So that’s that! I am sure we are all delighted to see an end to 2020.

Have a Happy New Year everyone!

Shibori for Baby!

I am not a parent or a grandparent, but who doesn’t love tiny baby clothing? So – when a local crafts school asked for items to sell at their Holiday Craft Fair, I decided to play with shibori dyeing.

I haven’t dyed clothing and I discovered that the results are quite different using knit fabric, rather than a tightly woven quilting fabric. There was a lot more bleeding than I am used to and I had to tie the dental floss or cord very tightly!

Ice dyeing is unpredictable, but such a great fun. As the ice melted, this one looked like grape jelly.

In my dyeing bucket is a big container of washers, which make the most wonderful circles. As you can see on the left, I have to use a deep container to keep the fabric submerged.

Binding marbles with rubber bands is another way to get circles. On the left hand side you can see that I used a red dye but after rinsing and washing, the color faded to a coral. Red is a tough color to achieve.

I didn’t have any dye plan but when I was looking at all the clothing, I realized that I had made an outfit! The snap tee was dyed using marbles and the onesie is ice dyed. I am not quite sure how I got that ferocious gold; yellow dyes are usually so finicky.

What parent or grandparent wouldn’t want one of a kind hand dyed clothing for their little one? At least that is what I am hoping!

Wedding Ring Problems

I always have multiple projects going in all the fiber crafts that I like to do. In the quilting arena, I do machine sewing or quilting during the day. At night, I sew on my latest hexie project (trying to finish the Halloween themed quilt) or I do English Paper Piecing. During the last few months, I must admit to buying a lot of paper pieces for a variety of EPP designs. And none of them have been easy patterns to do…

I’ve been gluing and sewing double wedding ring arcs for weeks and fiddling with layouts. Here is my latest. I have been fiddling with how to keep the colored arcs (pink, orange, yellow, green, blue and purple) separated and to have them form patterns. I will probably be doing a 9 x 9 layout and decided that using a white/floral ring in the middle might help with spacing the 6 colors. See where I’m headed?

The big issue that I have been mulling over is how to piece the very nasty middles together! Do you see how thin the points are? Many of the pieces in the bag are bent because of this. I did try one and it was impossible to glue to the point and it was so bulky! I thought that doing EPP would be easier, but now I wonder if foundation piecing might have been a better choice…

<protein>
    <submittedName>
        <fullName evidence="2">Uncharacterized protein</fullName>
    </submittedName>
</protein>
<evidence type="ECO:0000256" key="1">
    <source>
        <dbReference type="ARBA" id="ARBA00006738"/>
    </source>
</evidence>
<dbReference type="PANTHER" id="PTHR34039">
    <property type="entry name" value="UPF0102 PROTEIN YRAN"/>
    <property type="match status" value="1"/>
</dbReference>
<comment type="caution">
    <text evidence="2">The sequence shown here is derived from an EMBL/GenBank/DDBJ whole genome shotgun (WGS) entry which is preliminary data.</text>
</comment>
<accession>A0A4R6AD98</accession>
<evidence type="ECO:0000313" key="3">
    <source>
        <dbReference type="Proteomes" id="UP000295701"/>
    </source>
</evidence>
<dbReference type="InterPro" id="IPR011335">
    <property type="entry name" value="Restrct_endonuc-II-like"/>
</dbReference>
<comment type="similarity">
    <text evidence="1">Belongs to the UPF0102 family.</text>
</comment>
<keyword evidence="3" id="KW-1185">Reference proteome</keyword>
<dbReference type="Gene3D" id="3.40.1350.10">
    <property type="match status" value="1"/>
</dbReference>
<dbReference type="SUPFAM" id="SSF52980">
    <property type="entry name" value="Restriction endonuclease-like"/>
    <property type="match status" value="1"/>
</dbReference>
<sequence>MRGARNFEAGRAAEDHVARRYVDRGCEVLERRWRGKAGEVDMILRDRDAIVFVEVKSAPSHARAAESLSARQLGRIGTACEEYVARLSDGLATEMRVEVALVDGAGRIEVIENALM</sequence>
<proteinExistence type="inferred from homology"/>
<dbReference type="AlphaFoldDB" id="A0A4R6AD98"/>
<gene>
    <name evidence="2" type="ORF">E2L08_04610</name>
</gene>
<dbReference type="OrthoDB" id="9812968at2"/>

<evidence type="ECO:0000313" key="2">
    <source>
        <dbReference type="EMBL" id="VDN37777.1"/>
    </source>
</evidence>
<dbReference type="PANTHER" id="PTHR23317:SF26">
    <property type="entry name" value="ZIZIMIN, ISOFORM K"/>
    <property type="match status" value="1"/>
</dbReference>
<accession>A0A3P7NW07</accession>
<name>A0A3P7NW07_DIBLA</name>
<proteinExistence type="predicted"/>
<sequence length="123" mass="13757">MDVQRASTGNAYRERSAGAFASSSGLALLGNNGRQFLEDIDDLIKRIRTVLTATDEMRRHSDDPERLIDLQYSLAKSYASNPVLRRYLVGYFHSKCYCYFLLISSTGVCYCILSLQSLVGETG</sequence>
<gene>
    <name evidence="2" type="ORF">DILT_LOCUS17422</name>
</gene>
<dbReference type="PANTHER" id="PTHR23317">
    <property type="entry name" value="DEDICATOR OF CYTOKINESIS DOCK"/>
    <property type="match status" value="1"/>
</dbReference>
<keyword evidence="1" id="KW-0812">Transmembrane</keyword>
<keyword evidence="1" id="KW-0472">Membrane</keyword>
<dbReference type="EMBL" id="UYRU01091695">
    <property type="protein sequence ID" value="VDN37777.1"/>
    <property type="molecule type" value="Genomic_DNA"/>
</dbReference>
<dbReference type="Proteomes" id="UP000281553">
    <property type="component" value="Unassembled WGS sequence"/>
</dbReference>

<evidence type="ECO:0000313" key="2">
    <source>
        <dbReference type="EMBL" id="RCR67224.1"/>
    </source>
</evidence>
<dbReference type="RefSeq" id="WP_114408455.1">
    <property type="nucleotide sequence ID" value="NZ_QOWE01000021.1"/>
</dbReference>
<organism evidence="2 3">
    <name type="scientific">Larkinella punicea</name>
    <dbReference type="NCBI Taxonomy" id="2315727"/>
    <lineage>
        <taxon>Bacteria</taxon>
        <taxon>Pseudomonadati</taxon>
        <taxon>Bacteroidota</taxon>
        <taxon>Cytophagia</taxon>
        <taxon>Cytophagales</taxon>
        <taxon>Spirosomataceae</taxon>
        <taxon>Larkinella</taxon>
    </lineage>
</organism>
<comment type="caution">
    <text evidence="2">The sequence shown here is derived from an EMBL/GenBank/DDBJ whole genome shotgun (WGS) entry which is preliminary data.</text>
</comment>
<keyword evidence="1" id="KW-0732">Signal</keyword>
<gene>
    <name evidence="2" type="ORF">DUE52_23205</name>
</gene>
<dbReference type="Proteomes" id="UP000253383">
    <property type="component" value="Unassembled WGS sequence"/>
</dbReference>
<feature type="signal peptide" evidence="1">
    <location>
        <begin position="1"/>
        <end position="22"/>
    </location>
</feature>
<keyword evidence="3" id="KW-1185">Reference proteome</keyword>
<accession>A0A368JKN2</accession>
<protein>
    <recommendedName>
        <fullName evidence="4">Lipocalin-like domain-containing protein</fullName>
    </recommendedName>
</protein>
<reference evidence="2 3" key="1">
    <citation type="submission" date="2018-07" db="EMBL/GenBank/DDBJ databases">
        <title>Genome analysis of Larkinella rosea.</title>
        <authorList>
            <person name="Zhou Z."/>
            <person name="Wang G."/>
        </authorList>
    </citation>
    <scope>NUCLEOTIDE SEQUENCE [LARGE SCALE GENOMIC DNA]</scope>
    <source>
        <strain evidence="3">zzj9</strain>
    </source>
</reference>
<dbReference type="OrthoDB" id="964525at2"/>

I have Googled like crazy and asked the young women at Paper Pieces, where I bought the papers, but no one has been much help. I have now decided to machine appliqué the rings to the background; only to encounter another decision –

In the top photo, I sewed a straight stitch about as close as I could manage on the arc. Can you see how the tiny edge is going to do nothing but catch and crease? The bottom photo shows a blanket stitch, and although that will take much more time to do, it will encase the edge nicely. I do intend to use this quilt so I want it to be sturdy.

And yet another decision; here is the back of the square. What do I do with that? And is using another tiny print white fabric the best background or should I audition some bright colors? I have spent a lot of time on Pinterest looking at what other quilters have chosen.

This quilt is still in a state of flux. If you have any suggestions or comments, I would appreciate the help!

Weaving ’till the Bitter End!

If you’re a weaver, you probably know that this isn’t an ideal end to a weaving project! I have been avoiding finishing up my looper rug project because I knew I was running out of warp. Silly, right? Like the warp fairy would come in the middle of the night and add 12″…. In all the years that I have been using the loopers, I never remember to add enough “take up” for the warp. (That means that the loopers are fat and take up a lot of room and thus warp.) The result is that I have two 3′ x 5′ rugs and a square-ish one. I am hoping the square one will fit in front of the bathtub in the smallest bathroom where there is really not space for a regular sized rug.